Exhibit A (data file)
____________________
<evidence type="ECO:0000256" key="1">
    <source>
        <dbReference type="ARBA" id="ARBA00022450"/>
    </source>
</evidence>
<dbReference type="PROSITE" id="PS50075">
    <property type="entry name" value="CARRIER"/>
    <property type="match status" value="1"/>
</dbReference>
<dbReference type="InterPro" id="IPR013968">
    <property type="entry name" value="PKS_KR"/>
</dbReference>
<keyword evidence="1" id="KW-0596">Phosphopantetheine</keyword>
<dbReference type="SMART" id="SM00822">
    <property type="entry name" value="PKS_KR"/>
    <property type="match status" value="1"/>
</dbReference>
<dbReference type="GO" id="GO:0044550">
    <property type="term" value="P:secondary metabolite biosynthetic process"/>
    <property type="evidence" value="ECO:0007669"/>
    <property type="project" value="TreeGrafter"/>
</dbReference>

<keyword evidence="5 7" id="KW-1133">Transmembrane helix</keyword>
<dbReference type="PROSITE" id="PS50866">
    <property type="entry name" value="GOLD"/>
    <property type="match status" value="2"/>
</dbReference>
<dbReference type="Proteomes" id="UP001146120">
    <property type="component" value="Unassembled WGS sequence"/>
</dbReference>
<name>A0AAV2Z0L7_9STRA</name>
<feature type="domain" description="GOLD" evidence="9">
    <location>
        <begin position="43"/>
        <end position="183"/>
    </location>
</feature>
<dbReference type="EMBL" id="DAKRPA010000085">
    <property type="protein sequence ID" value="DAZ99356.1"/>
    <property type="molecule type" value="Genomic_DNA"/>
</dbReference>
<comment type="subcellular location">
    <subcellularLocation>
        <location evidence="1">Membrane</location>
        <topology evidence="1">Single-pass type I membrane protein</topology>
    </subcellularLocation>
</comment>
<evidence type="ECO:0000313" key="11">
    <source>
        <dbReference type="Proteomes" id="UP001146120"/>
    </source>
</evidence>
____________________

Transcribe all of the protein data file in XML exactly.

<evidence type="ECO:0000256" key="1">
    <source>
        <dbReference type="ARBA" id="ARBA00022450"/>
    </source>
</evidence>
<dbReference type="PROSITE" id="PS50075">
    <property type="entry name" value="CARRIER"/>
    <property type="match status" value="1"/>
</dbReference>
<dbReference type="InterPro" id="IPR013968">
    <property type="entry name" value="PKS_KR"/>
</dbReference>
<keyword evidence="1" id="KW-0596">Phosphopantetheine</keyword>
<dbReference type="SMART" id="SM00822">
    <property type="entry name" value="PKS_KR"/>
    <property type="match status" value="1"/>
</dbReference>
<dbReference type="GO" id="GO:0044550">
    <property type="term" value="P:secondary metabolite biosynthetic process"/>
    <property type="evidence" value="ECO:0007669"/>
    <property type="project" value="TreeGrafter"/>
</dbReference>

<keyword evidence="5 7" id="KW-1133">Transmembrane helix</keyword>
<dbReference type="PROSITE" id="PS50866">
    <property type="entry name" value="GOLD"/>
    <property type="match status" value="2"/>
</dbReference>
<dbReference type="Proteomes" id="UP001146120">
    <property type="component" value="Unassembled WGS sequence"/>
</dbReference>
<name>A0AAV2Z0L7_9STRA</name>
<feature type="domain" description="GOLD" evidence="9">
    <location>
        <begin position="43"/>
        <end position="183"/>
    </location>
</feature>
<dbReference type="EMBL" id="DAKRPA010000085">
    <property type="protein sequence ID" value="DAZ99356.1"/>
    <property type="molecule type" value="Genomic_DNA"/>
</dbReference>
<comment type="subcellular location">
    <subcellularLocation>
        <location evidence="1">Membrane</location>
        <topology evidence="1">Single-pass type I membrane protein</topology>
    </subcellularLocation>
</comment>
<evidence type="ECO:0000313" key="11">
    <source>
        <dbReference type="Proteomes" id="UP001146120"/>
    </source>
</evidence>